As you can see airlines do vary in their hand luggage size, and weight allowances so it’s very important to check beforehand if your luggage complies, or you may face a nasty fine at the airport.

Hand luggage what is allowed, and what is forbidden

Airport security can be a bit hairy sometimes, and no one likes been given the third degree. To avoid problems, you should know which items are restricted in carry on baggage, and which should be made known at airport security:

Liquids in bottles only up to 100 ml can carried in see through bags, up to a total of 1 litre. Creams and toothpaste also qualify as liquids, so try and buy travel size options to reduce your load.

Medications “for personal use” are permitted. The same liquid restrictions apply for liquid medicines.  Larger amounts should be made known to staff, with a copy of a relevant prescription.

Food and drinks are allowed as long as they do not exceed the 100 ml liquid limit.

Electronic devices, laptops, mobile phones, cameras, e-cigarettes, and all types of chargers can be carried once they are removed from your bag at airport security.

Banned items include hazardous chemicals and sharp objects, but also seemingly innocuous items such as nail files or nail scissors. Airport scanners are able to see into every nook and cranny of your bags, so the golden rule is not to pack anything with a blade, it will be taken and confiscated.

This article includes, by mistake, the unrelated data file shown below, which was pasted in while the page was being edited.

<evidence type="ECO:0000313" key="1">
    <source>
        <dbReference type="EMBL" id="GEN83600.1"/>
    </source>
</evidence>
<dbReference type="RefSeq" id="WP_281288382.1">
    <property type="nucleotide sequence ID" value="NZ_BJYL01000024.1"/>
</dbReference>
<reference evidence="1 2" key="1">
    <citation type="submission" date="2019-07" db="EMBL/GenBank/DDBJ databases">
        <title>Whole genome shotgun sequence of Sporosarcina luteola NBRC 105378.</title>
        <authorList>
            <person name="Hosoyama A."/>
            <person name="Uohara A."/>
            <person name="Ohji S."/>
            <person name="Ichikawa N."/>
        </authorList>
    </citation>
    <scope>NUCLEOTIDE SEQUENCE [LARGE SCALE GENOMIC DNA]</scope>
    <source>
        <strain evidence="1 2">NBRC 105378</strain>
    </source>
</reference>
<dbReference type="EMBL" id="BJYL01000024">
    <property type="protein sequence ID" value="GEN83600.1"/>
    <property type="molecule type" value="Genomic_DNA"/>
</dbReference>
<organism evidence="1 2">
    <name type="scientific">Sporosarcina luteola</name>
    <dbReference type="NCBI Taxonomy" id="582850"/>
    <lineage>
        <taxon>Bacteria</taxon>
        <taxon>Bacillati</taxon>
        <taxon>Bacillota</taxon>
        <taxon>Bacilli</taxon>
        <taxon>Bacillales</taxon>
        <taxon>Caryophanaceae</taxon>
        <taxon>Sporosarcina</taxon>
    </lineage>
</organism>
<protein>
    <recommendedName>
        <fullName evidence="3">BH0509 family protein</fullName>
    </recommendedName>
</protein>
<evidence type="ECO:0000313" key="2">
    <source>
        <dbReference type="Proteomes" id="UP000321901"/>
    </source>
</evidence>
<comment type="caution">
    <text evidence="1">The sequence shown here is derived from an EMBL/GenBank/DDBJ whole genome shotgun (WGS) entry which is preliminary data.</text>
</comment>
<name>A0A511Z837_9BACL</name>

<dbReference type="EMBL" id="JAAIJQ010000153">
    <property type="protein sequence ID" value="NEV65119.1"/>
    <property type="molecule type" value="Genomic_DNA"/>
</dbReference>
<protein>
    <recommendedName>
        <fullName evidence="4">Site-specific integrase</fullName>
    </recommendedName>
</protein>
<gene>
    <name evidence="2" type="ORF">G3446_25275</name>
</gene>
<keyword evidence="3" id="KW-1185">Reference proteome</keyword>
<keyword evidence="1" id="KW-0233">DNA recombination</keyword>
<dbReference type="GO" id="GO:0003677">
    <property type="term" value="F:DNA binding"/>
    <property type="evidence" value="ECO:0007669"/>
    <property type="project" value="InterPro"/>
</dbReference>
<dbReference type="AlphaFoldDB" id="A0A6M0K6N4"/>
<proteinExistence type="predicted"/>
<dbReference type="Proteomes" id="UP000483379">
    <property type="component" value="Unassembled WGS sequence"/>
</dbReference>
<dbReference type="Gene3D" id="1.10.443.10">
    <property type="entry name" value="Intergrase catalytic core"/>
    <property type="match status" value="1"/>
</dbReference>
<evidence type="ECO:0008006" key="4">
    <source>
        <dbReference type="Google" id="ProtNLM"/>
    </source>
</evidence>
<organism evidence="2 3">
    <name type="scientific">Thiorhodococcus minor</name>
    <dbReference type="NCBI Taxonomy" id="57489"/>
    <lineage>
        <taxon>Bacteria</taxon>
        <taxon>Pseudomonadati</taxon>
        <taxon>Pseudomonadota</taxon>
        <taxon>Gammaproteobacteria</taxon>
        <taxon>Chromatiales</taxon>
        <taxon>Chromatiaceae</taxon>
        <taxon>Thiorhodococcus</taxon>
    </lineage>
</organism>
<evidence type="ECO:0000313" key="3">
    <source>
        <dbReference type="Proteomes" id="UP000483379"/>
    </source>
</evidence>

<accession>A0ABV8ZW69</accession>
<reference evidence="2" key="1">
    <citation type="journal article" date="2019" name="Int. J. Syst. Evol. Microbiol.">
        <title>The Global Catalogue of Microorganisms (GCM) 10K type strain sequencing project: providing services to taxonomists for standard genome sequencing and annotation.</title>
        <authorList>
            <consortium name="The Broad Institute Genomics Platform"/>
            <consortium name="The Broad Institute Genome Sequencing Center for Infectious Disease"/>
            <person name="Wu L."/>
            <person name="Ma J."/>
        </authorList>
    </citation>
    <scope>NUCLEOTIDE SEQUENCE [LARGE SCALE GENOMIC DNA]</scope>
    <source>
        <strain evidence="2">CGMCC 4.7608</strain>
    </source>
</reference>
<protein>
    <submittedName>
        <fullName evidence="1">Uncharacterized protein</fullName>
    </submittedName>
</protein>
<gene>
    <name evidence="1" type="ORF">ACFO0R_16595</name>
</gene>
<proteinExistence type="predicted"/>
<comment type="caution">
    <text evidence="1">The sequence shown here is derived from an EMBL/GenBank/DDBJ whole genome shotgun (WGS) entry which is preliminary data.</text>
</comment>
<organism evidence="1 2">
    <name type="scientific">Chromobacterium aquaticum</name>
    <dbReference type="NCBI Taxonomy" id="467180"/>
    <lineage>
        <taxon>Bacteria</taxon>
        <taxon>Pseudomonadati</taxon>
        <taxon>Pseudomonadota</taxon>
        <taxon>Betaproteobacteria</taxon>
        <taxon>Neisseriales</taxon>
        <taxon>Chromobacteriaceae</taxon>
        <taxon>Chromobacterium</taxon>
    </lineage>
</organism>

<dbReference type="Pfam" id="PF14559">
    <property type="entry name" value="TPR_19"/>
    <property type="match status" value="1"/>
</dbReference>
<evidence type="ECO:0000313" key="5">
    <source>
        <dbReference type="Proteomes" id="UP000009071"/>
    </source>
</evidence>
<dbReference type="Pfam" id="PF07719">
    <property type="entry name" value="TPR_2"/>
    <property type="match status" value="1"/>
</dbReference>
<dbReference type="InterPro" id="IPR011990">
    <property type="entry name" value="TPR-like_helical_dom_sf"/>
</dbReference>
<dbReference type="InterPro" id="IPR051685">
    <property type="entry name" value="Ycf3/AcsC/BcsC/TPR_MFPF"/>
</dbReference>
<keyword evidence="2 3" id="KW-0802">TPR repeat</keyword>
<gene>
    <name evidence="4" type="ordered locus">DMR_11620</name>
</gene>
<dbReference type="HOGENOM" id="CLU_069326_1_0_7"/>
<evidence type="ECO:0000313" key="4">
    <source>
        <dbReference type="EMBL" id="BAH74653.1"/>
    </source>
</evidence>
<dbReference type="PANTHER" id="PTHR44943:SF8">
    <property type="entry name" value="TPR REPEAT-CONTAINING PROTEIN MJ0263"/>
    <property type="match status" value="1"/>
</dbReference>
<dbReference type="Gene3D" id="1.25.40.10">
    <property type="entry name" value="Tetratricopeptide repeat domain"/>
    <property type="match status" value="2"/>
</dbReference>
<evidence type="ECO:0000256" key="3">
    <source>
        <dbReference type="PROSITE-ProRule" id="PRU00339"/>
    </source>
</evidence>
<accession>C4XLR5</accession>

Convenience or capacity? What to consider when buying a new bag or set of luggage

Whether you need luggage that will qualify as free of charge and satisfy stringent carry on hand luggage dimensions, or a set of bags for a family vacation to Australia, certain aspects should be considered.

For short, or business trip hand luggage, a suitcase may be the best choice, a hard case to protect a laptop and clothes may be your best bet. However, if you are going on a city break, a backpack may be easier for walking and sightseeing. If the backpack is small enough it may also qualify as free hand luggage depending on the airlines size and weight stipulations.

Bag weight can be a big factor, there’s no point using half your weight allowance on the weight of the bag. More generous airlines such as British Airways permit travellers a 23kg limit, but for others a lightweight alternative may be best.

The type of luggage in your bags is also a factor. Fragile goods should always be carefully packed in a hard backed suitcase in the hold, making check in luggage essential. Heavy luggage should always have good wheels so that it can be pulled with ease. Depending on destination waterproof baggage may also be necessary. And finally, for hold luggage, always try to buy something distinctive, or something that can you can customise for easy recognition. You don’t want to take anyone else’s bag by accident, and you certainly don’t want anyone to take yours.

Travelling with children under 2 years old